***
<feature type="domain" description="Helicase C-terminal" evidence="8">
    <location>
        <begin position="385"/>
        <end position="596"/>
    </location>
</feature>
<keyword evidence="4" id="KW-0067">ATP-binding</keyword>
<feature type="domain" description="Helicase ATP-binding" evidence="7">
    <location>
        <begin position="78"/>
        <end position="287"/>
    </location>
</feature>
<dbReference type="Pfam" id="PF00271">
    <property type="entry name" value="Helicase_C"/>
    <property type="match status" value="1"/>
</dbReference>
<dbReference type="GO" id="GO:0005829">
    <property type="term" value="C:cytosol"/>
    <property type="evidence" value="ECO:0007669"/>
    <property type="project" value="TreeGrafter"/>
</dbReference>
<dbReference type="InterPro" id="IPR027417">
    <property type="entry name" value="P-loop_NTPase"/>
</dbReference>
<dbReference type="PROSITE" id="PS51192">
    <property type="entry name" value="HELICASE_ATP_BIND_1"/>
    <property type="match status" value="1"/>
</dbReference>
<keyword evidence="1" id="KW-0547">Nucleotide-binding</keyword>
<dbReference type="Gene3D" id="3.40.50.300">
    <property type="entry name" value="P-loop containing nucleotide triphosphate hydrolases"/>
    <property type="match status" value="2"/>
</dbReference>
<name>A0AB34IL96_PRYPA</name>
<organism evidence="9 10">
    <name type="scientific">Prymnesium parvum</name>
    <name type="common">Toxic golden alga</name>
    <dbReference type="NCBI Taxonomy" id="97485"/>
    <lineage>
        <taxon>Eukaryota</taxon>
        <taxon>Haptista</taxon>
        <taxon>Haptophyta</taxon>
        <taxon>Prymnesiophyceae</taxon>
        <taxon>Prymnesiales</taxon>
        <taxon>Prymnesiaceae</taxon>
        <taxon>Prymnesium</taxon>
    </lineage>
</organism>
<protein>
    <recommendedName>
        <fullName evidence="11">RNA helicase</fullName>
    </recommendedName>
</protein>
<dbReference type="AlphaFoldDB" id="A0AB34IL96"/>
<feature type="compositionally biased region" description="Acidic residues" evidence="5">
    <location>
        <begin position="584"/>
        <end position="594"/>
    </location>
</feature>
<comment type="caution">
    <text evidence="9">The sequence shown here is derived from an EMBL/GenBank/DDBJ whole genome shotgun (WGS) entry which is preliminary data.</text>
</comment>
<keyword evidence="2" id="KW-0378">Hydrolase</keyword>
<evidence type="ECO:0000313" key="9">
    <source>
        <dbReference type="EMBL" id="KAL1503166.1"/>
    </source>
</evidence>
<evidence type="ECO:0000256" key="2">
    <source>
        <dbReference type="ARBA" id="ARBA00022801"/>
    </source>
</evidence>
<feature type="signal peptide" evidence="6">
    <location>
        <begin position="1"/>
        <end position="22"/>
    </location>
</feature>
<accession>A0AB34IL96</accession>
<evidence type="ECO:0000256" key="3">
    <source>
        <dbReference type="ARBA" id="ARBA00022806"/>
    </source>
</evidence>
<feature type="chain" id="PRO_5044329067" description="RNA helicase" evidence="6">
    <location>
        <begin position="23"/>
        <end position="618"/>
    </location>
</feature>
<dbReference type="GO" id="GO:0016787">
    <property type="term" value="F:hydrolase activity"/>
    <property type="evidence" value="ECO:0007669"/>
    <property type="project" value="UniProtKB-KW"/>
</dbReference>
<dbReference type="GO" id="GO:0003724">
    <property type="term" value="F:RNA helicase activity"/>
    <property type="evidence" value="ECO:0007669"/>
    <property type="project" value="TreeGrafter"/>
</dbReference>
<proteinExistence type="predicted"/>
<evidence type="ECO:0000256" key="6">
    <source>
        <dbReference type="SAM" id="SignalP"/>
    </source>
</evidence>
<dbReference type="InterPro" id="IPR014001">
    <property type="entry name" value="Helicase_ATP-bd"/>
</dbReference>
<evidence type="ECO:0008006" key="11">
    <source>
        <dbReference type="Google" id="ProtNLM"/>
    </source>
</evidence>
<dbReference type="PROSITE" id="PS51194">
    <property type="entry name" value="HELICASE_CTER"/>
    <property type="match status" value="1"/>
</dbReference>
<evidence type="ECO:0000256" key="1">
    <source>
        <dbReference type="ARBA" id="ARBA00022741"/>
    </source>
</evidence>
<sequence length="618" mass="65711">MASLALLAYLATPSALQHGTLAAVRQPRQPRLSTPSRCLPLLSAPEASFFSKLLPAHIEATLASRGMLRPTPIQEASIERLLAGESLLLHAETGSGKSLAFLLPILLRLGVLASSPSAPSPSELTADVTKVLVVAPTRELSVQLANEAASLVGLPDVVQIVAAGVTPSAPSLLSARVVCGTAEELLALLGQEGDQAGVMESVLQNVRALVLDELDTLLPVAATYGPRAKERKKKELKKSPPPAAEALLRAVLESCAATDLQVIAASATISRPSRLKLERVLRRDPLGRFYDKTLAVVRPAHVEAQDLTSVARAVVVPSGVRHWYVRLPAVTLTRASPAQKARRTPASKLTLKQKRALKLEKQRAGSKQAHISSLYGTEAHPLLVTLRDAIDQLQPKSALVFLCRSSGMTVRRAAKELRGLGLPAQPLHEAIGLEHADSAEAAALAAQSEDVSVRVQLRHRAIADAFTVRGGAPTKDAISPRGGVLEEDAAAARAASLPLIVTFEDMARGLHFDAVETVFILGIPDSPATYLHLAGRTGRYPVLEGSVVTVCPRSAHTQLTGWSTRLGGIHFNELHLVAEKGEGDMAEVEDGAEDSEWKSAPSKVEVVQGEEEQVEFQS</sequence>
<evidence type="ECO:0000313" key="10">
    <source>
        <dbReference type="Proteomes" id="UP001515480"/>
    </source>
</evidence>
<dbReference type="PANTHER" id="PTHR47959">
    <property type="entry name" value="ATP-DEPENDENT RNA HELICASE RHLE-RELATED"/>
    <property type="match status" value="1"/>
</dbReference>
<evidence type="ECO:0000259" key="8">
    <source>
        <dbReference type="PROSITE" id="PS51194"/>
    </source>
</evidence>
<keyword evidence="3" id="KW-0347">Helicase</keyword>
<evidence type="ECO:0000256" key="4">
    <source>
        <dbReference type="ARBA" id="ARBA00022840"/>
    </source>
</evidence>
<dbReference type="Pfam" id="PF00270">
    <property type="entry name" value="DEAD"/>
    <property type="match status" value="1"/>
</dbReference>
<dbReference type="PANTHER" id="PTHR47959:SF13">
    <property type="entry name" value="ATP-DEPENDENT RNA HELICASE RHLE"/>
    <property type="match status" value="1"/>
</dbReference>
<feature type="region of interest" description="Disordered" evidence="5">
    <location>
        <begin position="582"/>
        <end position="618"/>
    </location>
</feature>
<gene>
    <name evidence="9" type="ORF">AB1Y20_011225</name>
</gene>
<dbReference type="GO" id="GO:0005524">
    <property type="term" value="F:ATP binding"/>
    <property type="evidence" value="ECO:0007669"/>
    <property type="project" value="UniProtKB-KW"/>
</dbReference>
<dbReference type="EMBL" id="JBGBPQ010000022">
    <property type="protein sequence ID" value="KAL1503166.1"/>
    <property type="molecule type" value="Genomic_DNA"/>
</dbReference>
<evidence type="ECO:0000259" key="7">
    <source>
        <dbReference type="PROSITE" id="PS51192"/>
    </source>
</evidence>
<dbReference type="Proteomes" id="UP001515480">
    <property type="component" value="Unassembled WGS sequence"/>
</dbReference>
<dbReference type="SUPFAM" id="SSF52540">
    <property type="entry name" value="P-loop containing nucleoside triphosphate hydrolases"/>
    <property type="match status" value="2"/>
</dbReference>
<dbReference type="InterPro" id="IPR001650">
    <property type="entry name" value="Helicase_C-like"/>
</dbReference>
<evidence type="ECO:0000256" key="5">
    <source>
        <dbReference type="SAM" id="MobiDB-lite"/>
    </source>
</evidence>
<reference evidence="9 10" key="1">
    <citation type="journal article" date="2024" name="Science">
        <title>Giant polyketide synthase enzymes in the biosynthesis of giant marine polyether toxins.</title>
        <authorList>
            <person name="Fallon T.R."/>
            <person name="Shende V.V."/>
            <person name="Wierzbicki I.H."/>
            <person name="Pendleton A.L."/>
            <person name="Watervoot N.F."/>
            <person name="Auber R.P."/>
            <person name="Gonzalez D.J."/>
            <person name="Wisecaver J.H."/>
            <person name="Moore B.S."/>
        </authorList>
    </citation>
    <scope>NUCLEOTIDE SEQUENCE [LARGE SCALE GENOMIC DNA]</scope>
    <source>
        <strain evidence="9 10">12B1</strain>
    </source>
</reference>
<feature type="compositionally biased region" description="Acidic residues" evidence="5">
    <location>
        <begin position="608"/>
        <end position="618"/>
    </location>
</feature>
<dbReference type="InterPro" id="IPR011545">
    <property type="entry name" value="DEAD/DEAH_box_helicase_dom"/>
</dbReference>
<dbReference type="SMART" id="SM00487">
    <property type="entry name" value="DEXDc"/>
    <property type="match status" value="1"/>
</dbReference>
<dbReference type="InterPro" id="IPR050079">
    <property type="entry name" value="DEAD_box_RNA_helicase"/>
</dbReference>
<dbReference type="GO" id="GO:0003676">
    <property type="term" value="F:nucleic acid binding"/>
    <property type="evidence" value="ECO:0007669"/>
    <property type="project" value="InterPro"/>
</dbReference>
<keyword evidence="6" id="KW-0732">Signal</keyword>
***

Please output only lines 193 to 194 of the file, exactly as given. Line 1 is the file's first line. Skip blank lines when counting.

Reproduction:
</evidence>
<reference evidence="9 10" key="1">